The first probable case of Monkeypox has hit not only Kentucky but someone in Jefferson County. There have also been cases reported in surrounding states like Indiana and Ohio. With the growing concern about this viral infection, it’s important to know what it is and how to protect yourself and others.

What is it?

Monkeypox is a rare virus derived from monkeys first discovered in 1958 and first present in humans in 1970. Until recently, the disease has rarely existed outside of central and western African countries as an endemic. This year, more than 100 cases have been reported outside of Africa, primarily in Britain, Spain and Portugal. New cases have been identified in Austria, Canada and the United States.

In humans, monkeypox presents itself as a milder version of smallpox, beginning with flu like symptoms: fever, headache, muscle ache and fatigue. Lymphadenopathy, swollen lymph nodes, may occur in the neck, axilla or groin areas. This symptom is specific to monkeypox and differs from the smallpox virus.

One to three days after symptoms begin, one may develop a rash, typically starting on the face, mouth or tongue, then extend to other parts of the body, The rash begins as a flat red bump that raise and fill with fluid before scabbing over and falling off. This process occurs over a period of two to three weeks, with rash changes evolving every one to two days. The incubation period from infection to symptoms is usually seven to fourteen days but can range from five to twenty-one days. Symptoms may last two to four weeks, with more severe cases observed in children.

Transmission and Prevention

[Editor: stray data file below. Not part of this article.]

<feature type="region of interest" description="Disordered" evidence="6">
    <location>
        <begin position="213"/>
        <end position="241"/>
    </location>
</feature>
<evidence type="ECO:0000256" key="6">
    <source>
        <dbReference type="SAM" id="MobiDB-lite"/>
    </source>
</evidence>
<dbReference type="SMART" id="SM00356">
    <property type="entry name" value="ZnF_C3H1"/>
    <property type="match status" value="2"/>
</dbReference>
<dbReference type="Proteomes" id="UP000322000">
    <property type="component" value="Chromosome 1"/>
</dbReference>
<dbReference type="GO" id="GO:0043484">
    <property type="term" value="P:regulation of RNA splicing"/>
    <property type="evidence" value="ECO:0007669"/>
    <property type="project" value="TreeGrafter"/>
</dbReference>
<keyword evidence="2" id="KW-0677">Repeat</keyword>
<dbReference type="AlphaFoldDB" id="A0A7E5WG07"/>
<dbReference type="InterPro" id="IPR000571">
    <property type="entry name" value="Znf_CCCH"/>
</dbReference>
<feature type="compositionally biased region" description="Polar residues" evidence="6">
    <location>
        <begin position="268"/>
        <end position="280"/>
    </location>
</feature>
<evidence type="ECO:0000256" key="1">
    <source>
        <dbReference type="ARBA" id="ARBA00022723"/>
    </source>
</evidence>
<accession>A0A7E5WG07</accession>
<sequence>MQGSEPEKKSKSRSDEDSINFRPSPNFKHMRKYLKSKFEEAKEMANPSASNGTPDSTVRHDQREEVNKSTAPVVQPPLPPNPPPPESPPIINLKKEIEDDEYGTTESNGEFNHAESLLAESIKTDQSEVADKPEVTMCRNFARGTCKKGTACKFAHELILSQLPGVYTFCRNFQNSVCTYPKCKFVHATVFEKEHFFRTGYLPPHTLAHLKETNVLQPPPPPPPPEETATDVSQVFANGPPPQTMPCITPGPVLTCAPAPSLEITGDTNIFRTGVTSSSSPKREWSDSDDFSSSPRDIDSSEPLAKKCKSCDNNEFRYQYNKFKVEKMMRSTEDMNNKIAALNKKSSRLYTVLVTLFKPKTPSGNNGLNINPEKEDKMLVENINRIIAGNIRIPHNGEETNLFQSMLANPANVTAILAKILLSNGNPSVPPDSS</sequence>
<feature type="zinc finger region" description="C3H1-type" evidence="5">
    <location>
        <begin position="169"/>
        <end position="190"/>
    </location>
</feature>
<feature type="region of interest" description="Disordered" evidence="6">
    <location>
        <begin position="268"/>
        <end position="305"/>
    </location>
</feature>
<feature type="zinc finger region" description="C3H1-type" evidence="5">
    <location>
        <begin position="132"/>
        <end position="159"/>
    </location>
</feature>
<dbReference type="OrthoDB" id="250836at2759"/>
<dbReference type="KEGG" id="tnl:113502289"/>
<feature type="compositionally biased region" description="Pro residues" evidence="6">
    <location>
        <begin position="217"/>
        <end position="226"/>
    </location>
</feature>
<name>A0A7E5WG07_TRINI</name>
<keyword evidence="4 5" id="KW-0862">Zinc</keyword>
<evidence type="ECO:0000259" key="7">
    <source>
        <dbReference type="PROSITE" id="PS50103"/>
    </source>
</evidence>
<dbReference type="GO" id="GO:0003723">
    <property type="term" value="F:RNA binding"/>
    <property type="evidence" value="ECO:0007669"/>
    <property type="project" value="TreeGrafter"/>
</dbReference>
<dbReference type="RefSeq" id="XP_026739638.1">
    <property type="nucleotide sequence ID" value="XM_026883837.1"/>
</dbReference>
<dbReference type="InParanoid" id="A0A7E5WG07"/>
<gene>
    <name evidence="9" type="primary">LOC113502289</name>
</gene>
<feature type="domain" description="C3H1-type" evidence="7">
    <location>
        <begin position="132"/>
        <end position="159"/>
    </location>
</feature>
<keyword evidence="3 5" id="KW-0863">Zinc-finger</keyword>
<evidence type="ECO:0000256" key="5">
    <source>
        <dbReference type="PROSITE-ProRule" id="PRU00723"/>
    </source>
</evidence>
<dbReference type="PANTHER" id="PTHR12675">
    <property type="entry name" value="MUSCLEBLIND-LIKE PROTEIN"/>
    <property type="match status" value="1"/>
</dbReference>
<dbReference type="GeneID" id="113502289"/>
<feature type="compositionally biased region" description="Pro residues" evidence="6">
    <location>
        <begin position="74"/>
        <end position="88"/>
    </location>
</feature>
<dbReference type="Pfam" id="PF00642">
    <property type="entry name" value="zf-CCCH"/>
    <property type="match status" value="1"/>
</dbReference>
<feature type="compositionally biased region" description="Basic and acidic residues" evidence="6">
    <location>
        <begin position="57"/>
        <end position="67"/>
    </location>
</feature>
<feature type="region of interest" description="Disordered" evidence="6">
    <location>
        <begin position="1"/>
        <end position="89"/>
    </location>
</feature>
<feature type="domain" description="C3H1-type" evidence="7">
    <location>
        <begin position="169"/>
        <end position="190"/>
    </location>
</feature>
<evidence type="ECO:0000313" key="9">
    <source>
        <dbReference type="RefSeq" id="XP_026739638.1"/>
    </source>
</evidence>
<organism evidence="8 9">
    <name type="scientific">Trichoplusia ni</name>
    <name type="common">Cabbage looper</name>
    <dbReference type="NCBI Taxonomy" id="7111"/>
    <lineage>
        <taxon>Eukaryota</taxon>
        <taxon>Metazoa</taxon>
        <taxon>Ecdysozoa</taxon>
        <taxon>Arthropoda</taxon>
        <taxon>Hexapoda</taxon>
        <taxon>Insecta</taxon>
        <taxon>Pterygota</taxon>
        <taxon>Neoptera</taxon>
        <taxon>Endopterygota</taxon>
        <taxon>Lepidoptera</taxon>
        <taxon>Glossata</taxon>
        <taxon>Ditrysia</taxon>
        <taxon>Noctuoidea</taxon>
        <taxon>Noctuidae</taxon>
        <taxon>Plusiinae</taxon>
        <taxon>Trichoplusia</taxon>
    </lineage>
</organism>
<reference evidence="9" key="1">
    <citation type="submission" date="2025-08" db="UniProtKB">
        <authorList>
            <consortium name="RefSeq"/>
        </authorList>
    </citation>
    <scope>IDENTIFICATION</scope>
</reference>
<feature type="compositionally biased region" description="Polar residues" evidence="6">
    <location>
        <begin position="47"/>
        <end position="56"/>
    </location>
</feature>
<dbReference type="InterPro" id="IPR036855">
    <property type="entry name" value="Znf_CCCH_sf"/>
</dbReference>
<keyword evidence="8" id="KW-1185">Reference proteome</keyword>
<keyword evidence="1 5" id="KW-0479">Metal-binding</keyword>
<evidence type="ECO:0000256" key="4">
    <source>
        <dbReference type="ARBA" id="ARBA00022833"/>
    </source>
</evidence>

Monkeypox can enter the body from direct or indirect contact on broken skin, inhaling respiratory droplets or from touching the mucus membranes of the eyes, nose and mouth with infected material.

While the Centers for Disease Control and Prevention (CDC) is tracking the disease and taking precautions to prevent further spread, there are a few things you can do to avoid infection:

  • Avoid contact with sick animals or materials, such as bedding, that may have been in contact with the infected animal or person. Keep your household pets away from wildlife and potentially infected humans or animals.
  • Isolate infected patients from others.
  • Maintain proper hand hygiene through frequent hand washing and sanitizing with sanitizer container 60% alcohol.
  • Use personal protective equipment (PPE) when caring for patients.

Per the CDC, “JYNNEOSTM  (also known as Imvamune or Imvanex) is an attenuated live virus vaccine which has been approved by the U.S. Food and Drug Administration for the prevention of monkeypox. The Advisory Committee on Immunization Practices (ACIP) is currently evaluating JYNNEOSTM for the protection of people at risk of occupational exposure to orthopoxviruses such as smallpox and monkeypox in a pre-event setting.”

If you have questions about the monkeypox virus, visit the CDC website or contact UofL Health – Infectious Diseases for more information.

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Article by: Mark V. Burns, M.D.

Mark V. Burns, M.D., is an infectious disease specialist at UofL Health and an assistant professor of medicine at the University of Louisville. Dr. Burns earned his medical degree from the University of Louisville School of Medicine. He then completed his residency with UofL Internal Medicine before completing his fellowship at UofL Health – UofL Hospital. He is certified with the American Board of Internal Medicine - Infectious Diseases.

All posts by Mark V. Burns, M.D.
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